Previous work has investigated the effects of various conditions and mutant backgrounds on the polarized localization of Sec4p (Walch-Solimena et al. 1997). By repeating this strategy for Sec2p and comparing the results to the Sec4p data, we hoped to understand the interrelationship of these proteins. We studied the effects of several sec and morphogenetic mutant backgrounds on Sec2-GFP localization. We also observed the effects of cycloheximide, azide, and latrunculin (LAT)-A on Sec2-GFP localization. We found that treatment of growing yeast with LAT-A caused a very rapid mislocalization of Sec2-GFP at 25°C (Fig. 4). LAT-A sequesters actin monomers leading to the loss of F-actin (Spector et al. 1983; Coue et al. 1987; Ayscough et al. 1997). In contrast, a 1-h incubation with the solvent used for LAT-A, DMSO, did not perturb the polarized localization of Sec2-GFP. Sec2-GFP was also mislocalized in act1-1, cdc42-1, and cdc24-4 at the restrictive temperature (data not shown). Full-length Sec2-GFP in a wild-type background was correctly localized at 10-, 30-, and 60-min time points subsequent to a shift to the restrictive temperature (Fig. 4 and Fig. 5). ACT1 is the essential actin gene in yeast, CDC42 encodes the Rho GTPase required for polarized actin distribution and CDC24 encodes the Cdc42p exchange factor. These data are consistent with the idea that the localization of Sec2-GFP is dependent on a polarized actin cytoskeleton. Sec4p is also mislocalized in an actin mutant. This is thought to reflect the fact that vesicles carrying Sec4p accumulate in a depolarized fashion when actin function is disrupted. We have recently confirmed by electron microscopy that vesicles accumulate in a random manner in LAT-A–treated cells (Karpova et al. 2000).
Sec2-GFP localization is also dependent on Myo2p. MYO2 encodes a type V myosin motor for which indirect evidence supports a role in the polarized transport of post-Golgi vesicle (Johnston et al. 1991; Govindan et al. 1995; Walch-Solimena et al. 1997; Reck-Peterson et al. 1999). In myo2-66 cells at the restrictive temperature Sec2-GFP is mislocalized and can be observed as random punctae in the cell (Fig. 4). However, the mutation in myo2-66 is in the actin binding face of the head domain of Myo2p and it is possible that the mislocalization of Sec2-GFP may be an indirect effect of this mutation.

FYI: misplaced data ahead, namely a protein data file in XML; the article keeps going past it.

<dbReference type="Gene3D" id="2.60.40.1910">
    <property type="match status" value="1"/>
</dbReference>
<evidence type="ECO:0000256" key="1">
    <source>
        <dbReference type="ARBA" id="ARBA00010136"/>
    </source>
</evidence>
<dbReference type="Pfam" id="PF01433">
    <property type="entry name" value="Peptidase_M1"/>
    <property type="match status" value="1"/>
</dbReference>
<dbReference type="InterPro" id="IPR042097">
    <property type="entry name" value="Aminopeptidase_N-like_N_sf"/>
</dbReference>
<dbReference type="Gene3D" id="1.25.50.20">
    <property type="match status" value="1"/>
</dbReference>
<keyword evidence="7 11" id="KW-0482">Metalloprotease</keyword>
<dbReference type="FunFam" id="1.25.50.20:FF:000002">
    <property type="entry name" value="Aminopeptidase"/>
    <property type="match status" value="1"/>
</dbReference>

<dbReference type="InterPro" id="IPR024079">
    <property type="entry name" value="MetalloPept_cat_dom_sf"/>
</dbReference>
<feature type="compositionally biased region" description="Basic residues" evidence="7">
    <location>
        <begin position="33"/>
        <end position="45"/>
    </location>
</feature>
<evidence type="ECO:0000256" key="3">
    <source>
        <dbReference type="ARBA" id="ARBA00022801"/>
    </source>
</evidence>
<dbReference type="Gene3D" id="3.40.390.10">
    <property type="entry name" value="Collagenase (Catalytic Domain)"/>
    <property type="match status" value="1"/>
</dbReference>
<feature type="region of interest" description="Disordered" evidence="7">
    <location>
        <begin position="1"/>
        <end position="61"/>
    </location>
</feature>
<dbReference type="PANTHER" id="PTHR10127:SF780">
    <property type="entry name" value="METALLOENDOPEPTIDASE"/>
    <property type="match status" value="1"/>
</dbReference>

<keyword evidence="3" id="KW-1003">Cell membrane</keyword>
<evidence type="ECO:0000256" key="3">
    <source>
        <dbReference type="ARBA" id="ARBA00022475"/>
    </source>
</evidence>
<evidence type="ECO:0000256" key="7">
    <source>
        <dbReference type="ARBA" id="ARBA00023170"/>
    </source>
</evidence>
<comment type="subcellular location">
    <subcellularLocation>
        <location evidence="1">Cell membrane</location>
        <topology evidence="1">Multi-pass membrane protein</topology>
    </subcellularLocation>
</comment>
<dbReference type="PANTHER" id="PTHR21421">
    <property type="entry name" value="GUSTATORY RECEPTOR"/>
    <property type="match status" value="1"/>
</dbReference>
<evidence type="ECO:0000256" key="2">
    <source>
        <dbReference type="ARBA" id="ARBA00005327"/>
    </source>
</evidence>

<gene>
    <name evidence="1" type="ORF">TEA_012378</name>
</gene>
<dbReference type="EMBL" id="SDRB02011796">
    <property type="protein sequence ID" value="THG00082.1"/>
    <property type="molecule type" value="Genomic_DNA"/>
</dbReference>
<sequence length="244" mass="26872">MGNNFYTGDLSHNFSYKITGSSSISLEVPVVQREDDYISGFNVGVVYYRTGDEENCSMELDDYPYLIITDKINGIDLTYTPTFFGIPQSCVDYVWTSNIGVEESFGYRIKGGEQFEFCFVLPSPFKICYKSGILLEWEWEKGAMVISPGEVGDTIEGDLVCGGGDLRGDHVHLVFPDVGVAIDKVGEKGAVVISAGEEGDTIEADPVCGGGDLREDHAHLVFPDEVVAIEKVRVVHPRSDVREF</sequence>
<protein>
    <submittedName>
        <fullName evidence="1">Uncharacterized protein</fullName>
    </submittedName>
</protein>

In contrast to myo2-66, myo2-2 (vac15-1; Catlett and Weisman 1998) is a vacuolar inheritance mutant allele, possessing a point mutation in the globular tail domain. This mutation causes the accumulation of vacuoles in the mother cell at 25°C. myo2-2 is not temperature sensitive and is not synthetically lethal with sec4-8, sec2-41, or smy1-Δ1 (Catlett and Weisman 1998) unlike myo2-66. Interestingly and in contrast to Myo2p, Myo2-2p is not localized to bud tips at 25°C. In myo2-2 cells, Sec2-GFP has a slight polarity defect at 25°C (Fig. 4). When localization of Sec2-GFP to buds and necks fluorescence was quantitated in wild-type and myo2-2 cells (sister spores), we found a statistically significant mislocalization of Sec2-GFP. The mean percentages of total number of buds and necks for myo2-2 and MYO2 are 16.6(8.66) and 35.7(8.25), respectively. With α = 0.05, the two percentages are significantly different, t(18) = −5.05, standard error = 3.78. Sec4p appears properly localized in myo2-2 cells consistent with the fact that these cells grow well (data not shown). It would appear that Sec2-GFP localization depends on a fully functional Myo2p. A mutation in the tail domain that strongly affects the Myo2p-vacuole interaction may also confer a mild phenotype for other Myo2p cargo such as vesicles, to the extent that we can detect significant mislocalization of Sec2p, but not Sec4p.
SMY1 encodes a protein distantly related to kinesin (Smy1p) which binds Myo2p and, when overexpressed, suppresses the myo2-66 phenotype (Lillie and Brown 1992) and a dominant negative SEC4 allele (Shannon, J., unpublished results). Deletion of SMY1 causes a transient mislocalization of Sec2-GFP. Freshly dissected spores harboring a smy1 deletion and the SEC2-GFP allele, displayed mislocalization of Sec2-GFP. Sister spores possessing an intact SMY1 gene localized Sec2-GFP correctly. However, upon growth at 25°C for ∼30 h, Sec2-GFP regains localization in the smy1Δ cells, probably through some adaptation event. Therefore, Smy1p is not essential for the localization of Sec2-GFP or for the transport of vesicles in yeast, but may normally play a role, nonetheless. smy1-Δ1 and sec2-41 are synthetically lethal (Lillie and Brown 1998), as are all combinations of sec4-8, sec2-41, smy1-Δ1, and myo2-66 (Salminen and Novick 1987; Lillie and Brown 1992; Govindan et al. 1995; Lillie and Brown 1998). This further adds to the body of indirect evidence that links the functions of Sec4p, Sec2p, Smy1p, and Myo2p in the vectorial transport of post-Golgi vesicles.